Top critical review
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Great poet but controversial translation
on November 9, 2007
Almost all the great religions have a mystical side, including Christianity, Islam, Hinduism, Jainism, Buddhism, and Zoroastrianism. Gnosticism, Khabalah, the Nagas within Hinduism, Vajrayana Buddhism, Sufism, the Eleusine Mysteries within ancient Greek religion, Hermetism (a fusion of western and eastern mysticism by the third century, A.D., philosopher, Iamblichus), Avesta, Taoism, Confucianism, and even Rosicrucianism and Freemasonry all had mystical sides.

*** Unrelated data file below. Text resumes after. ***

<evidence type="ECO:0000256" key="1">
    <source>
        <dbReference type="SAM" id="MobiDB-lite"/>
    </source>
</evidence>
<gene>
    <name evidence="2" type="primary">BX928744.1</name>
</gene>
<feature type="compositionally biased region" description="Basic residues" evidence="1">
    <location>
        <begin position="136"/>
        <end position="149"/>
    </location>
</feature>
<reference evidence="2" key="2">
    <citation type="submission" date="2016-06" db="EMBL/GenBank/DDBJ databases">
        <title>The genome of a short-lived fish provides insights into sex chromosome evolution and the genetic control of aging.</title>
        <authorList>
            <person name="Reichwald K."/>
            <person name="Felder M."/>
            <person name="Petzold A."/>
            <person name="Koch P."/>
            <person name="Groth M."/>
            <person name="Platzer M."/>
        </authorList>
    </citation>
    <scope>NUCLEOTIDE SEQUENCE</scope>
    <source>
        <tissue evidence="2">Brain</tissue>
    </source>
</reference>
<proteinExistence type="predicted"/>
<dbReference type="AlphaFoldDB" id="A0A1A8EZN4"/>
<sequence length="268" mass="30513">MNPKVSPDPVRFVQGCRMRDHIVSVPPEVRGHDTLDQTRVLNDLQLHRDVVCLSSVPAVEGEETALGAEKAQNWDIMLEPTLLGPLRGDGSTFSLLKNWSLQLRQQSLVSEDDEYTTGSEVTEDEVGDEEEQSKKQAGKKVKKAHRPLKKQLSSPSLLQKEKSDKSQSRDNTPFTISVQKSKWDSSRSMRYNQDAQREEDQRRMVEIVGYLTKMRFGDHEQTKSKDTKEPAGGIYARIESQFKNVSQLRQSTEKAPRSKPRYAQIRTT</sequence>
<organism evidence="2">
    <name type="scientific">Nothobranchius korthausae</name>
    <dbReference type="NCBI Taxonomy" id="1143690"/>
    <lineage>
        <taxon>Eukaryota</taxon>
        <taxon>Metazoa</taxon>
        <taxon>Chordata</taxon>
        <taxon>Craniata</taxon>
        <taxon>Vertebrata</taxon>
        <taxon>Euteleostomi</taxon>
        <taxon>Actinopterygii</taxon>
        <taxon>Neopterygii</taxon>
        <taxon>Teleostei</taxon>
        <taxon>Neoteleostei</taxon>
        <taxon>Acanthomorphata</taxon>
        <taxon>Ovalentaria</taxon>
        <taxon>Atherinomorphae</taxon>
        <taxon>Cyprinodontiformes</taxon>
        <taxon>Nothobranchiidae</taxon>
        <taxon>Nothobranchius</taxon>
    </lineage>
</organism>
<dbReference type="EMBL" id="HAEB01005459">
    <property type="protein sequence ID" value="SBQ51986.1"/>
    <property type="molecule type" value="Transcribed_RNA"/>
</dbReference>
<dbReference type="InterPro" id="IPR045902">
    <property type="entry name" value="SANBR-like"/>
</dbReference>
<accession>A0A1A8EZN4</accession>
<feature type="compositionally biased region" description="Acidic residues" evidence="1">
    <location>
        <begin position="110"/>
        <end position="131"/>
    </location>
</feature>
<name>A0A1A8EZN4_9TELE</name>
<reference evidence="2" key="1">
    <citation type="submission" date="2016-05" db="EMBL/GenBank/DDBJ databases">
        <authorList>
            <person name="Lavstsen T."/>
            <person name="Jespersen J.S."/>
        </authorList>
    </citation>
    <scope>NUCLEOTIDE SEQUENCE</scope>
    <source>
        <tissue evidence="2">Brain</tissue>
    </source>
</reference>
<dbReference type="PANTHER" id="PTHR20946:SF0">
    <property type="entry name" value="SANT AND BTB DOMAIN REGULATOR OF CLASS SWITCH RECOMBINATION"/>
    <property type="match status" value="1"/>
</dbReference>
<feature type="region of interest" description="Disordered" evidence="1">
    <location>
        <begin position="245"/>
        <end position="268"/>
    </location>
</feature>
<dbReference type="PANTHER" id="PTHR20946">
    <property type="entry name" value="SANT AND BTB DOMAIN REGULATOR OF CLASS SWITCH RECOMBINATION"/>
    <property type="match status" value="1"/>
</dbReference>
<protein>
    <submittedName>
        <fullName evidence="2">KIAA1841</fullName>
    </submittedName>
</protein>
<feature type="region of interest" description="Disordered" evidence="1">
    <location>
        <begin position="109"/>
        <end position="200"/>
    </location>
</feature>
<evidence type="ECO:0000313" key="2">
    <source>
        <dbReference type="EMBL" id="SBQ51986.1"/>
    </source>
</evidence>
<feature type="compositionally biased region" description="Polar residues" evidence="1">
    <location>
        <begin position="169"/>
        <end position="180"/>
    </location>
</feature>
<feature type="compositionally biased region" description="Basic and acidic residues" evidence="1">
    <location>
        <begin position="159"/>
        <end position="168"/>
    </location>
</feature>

Sufism is one of the mystical traditions within Islam, of which there are a number not well known in the west. Rumi is one of the greats in that tradition, and one of the few eastern poets I've read (such as Omar Khayam) and there is no doubt he is one of the greatest poets of all time, whether western or eastern. I enjoy Rumi's poems but have to agree with a reviewer that the translations may not be the best since the author admits he knew no Persian, and Sufis are quite definite on the point that their poems are very precise and even technical in their wording and phraseology. As I'm not an expert I'll leave the final opinion on this book to the experts and those more knowledgable than I. Fortunately, as there are other translations you should also try one of those and compare those renderings with this book. But whichever way you decide to go, Rumi should be essential reading for anyone wishing to expand their literary and intellectual horizons beyond the "usual suspects."